While in-app messages are often used to communicate information to users, they’re also extremely useful in collecting information from users, too. Since customers’ experience with your app is top of mind, you’re likely to elicit higher response rates and more valuable feedback when you deliver surveys and requests inside the application itself. Here are some ways you might choose to collect customer feedback in-app:
Polls and surveys
Polls and surveys are extremely useful (and versatile) for understanding customers’ sentiment and getting their feedback about specific app areas or experiences. For example, you could create a one-question survey for users to fill out after their support case is closed, or use a poll to ask users if they think a new feature will be useful to them.
Net Promoter Score
Net Promoter Score (NPS) surveys are an industry standard for quantifying how customers feel about products and services. They can be administered in a variety of ways, but are particularly effective when served in-app. This way, you can reach the specific subsets of users and target surveys at the right moments in the user journey.
App store rating request
Once you’ve collected feedback from users, you can use this data to serve additional guides, like a request for users to rate your app in the app store. Make it easy for users to rate your app by letting them do so directly in the app itself. The most important thing to remember is to only make these requests from users who are happy with your app—which is where NPS and feedback data comes into play.
- It’s best not to place a poll right after users open the app for a specific purpose. Instead, trigger a poll at the end of a workflow when users are more likely to respond. Use a new feature or a special occasion as an opportunity to celebrate and ask for feedback.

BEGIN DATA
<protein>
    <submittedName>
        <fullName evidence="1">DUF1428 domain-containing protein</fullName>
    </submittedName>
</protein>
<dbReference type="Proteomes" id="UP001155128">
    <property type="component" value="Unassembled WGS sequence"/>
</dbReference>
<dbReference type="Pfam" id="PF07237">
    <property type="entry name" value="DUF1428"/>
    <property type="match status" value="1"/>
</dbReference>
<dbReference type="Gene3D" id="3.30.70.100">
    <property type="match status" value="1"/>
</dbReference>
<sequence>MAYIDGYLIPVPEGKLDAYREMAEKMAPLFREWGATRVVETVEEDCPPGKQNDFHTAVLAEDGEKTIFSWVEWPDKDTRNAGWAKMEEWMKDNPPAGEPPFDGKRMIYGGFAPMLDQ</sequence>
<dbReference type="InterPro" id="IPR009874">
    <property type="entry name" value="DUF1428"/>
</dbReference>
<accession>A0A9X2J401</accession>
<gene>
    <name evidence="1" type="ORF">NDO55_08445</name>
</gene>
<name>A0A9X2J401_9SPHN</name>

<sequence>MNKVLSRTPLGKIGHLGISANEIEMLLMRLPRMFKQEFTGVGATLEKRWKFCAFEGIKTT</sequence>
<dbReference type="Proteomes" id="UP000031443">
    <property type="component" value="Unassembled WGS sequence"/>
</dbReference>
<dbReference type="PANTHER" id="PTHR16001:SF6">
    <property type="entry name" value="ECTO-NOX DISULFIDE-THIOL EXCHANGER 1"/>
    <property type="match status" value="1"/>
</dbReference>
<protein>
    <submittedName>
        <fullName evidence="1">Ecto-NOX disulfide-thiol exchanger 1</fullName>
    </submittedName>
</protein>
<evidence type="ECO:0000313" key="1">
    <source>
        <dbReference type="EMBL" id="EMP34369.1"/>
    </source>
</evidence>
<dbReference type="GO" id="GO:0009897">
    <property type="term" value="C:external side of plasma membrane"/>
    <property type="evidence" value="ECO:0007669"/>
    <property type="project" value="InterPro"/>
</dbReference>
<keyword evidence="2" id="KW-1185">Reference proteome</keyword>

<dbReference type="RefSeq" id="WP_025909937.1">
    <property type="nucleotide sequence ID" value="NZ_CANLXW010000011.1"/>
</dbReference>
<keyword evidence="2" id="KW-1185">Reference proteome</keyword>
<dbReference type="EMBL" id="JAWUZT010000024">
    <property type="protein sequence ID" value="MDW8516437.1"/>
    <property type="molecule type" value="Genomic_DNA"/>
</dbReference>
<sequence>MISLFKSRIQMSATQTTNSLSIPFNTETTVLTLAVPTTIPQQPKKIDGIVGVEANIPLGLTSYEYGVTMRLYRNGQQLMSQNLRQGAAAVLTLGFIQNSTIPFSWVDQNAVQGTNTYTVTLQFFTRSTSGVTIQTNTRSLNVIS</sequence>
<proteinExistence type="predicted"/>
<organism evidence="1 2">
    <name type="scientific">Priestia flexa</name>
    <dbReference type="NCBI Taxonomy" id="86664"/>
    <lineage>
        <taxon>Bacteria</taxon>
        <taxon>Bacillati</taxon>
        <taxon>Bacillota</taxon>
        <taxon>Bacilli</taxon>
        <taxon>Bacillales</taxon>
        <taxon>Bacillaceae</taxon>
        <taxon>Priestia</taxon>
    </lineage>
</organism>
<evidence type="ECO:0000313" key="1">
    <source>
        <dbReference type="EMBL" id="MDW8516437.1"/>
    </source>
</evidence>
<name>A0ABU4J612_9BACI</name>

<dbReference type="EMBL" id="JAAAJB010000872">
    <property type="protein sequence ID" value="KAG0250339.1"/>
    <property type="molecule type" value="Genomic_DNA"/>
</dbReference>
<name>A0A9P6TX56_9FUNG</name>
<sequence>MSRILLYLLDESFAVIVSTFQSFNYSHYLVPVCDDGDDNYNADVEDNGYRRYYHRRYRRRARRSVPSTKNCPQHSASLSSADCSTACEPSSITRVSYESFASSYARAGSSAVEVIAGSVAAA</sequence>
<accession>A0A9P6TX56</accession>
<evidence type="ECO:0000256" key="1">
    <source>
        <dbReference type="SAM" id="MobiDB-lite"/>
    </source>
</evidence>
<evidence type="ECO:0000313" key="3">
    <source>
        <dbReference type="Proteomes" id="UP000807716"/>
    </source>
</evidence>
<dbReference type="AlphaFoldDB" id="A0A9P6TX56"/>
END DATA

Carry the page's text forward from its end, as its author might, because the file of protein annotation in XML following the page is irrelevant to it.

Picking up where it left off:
- Since polls can be distracting, make your segmentation as specific as possible and only include users for which the poll will be relevant. It’s also useful to create segments based on whether users saw or responded to previous polls.
- Make sure you’re targeting NPS surveys so they are timely and relevant to your users—for example, someone who has only used your app for one week might not be the best recipient.
6. Promotions and offers
This is where it’s useful to think of in-app messages as little moments of delight in the user experience. Work with your marketing team to determine if there are any current promotions or campaigns that could benefit from in-app communications, and add these into your overall guide strategy. Here are two main types of promotional guides you could leverage:
Limited time offer
If your company has a limited offer, for example a contest or donation program, in-app guides are a great way to raise awareness for these initiatives. You can also use in-app guides to promote any joint marketing campaigns you’re running with another company, or offers on other products that your company sells.
Whether you have a big virtual conference coming up or are hosting user group meetups in various cities, you can target guides to ideal attendees while they are using your app. Just be sure to provide enough information so users know what the event is and why it’s relevant to them.
- Think about how you can tie in-app messages to seasonal events that are relevant to your customers, for example by creating a “happy holidays” guide or “back to school” themed guide.
- Be cognizant of the timing of in-app guides that promote events or limited offers—the last thing you want is a customer to click through to something that no longer exists or happened in the past.
- Serve promotional in-app guides at the end of users’ workflows in your app, so you don’t distract from or disrupt their intended actions.
7. Measurement: Test, iterate, repeat
Building in-app guides that inform and delight users is only half the challenge of creating a better mobile experience. It’s also important to measure the performance of these guides, so you can adjust them over time and ensure they are making the greatest impact.
For example, use guide analytics to understand the length and type of in-app guides that work best for your particular app and user base (and segments of your user base). Think of your initial guides as tests, and then continue iterating them as you gather more and more data.
Here are some ways to approach measuring the effectiveness of your mobile in-app guides:
- Guide views: Determine how many people viewed the guide compared to how many users you targeted with the guide. This will help you understand whether a particular guide achieved the reach you anticipated.
- Guide step completion and time in guide: Examine if (and how many) users are making it through all of your guide steps, and how much time they’re spending viewing your in-app guides. These are two good indicators of guide engagement, and whether users are seeing value in the content you’re providing.
- Impact on product usage: Understanding guide engagement is valuable, but it’s even more valuable to know how interacting with guides affects users’ behavior in the app—for example, are they using the features you highlighted in your onboarding guides?